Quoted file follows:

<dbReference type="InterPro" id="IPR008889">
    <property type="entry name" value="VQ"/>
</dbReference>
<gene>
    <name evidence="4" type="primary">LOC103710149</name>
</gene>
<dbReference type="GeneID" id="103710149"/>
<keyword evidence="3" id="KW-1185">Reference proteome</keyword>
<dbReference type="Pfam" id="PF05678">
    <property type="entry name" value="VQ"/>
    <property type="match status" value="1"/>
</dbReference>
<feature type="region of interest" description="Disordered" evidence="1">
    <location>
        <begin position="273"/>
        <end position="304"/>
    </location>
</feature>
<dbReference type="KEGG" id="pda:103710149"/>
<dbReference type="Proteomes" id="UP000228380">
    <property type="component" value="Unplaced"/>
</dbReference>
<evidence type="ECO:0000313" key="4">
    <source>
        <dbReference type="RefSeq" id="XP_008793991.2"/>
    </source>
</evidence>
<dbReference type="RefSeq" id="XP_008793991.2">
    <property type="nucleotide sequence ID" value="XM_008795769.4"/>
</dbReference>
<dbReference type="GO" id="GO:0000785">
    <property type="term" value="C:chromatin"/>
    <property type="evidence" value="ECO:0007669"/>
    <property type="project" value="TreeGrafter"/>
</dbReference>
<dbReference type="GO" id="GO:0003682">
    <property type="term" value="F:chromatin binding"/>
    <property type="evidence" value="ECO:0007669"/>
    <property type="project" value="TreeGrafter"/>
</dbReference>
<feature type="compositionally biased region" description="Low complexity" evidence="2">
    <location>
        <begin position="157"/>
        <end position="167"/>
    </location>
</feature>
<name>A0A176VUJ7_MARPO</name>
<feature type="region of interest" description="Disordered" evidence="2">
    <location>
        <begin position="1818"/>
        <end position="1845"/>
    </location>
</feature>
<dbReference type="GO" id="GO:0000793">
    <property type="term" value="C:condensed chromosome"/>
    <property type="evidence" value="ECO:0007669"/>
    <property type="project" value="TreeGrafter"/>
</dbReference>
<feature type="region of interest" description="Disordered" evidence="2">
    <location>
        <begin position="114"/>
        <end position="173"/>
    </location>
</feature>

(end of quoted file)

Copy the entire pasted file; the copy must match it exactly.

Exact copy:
<dbReference type="InterPro" id="IPR008889">
    <property type="entry name" value="VQ"/>
</dbReference>
<gene>
    <name evidence="4" type="primary">LOC103710149</name>
</gene>
<dbReference type="GeneID" id="103710149"/>
<keyword evidence="3" id="KW-1185">Reference proteome</keyword>
<dbReference type="Pfam" id="PF05678">
    <property type="entry name" value="VQ"/>
    <property type="match status" value="1"/>
</dbReference>
<feature type="region of interest" description="Disordered" evidence="1">
    <location>
        <begin position="273"/>
        <end position="304"/>
    </location>
</feature>
<dbReference type="KEGG" id="pda:103710149"/>
<dbReference type="Proteomes" id="UP000228380">
    <property type="component" value="Unplaced"/>
</dbReference>
<evidence type="ECO:0000313" key="4">
    <source>
        <dbReference type="RefSeq" id="XP_008793991.2"/>
    </source>
</evidence>
<dbReference type="RefSeq" id="XP_008793991.2">
    <property type="nucleotide sequence ID" value="XM_008795769.4"/>
</dbReference>
<dbReference type="GO" id="GO:0000785">
    <property type="term" value="C:chromatin"/>
    <property type="evidence" value="ECO:0007669"/>
    <property type="project" value="TreeGrafter"/>
</dbReference>
<dbReference type="GO" id="GO:0003682">
    <property type="term" value="F:chromatin binding"/>
    <property type="evidence" value="ECO:0007669"/>
    <property type="project" value="TreeGrafter"/>
</dbReference>
<feature type="compositionally biased region" description="Low complexity" evidence="2">
    <location>
        <begin position="157"/>
        <end position="167"/>
    </location>
</feature>
<name>A0A176VUJ7_MARPO</name>
<feature type="region of interest" description="Disordered" evidence="2">
    <location>
        <begin position="1818"/>
        <end position="1845"/>
    </location>
</feature>
<dbReference type="GO" id="GO:0000793">
    <property type="term" value="C:condensed chromosome"/>
    <property type="evidence" value="ECO:0007669"/>
    <property type="project" value="TreeGrafter"/>
</dbReference>
<feature type="region of interest" description="Disordered" evidence="2">
    <location>
        <begin position="114"/>
        <end position="173"/>
    </location>
</feature>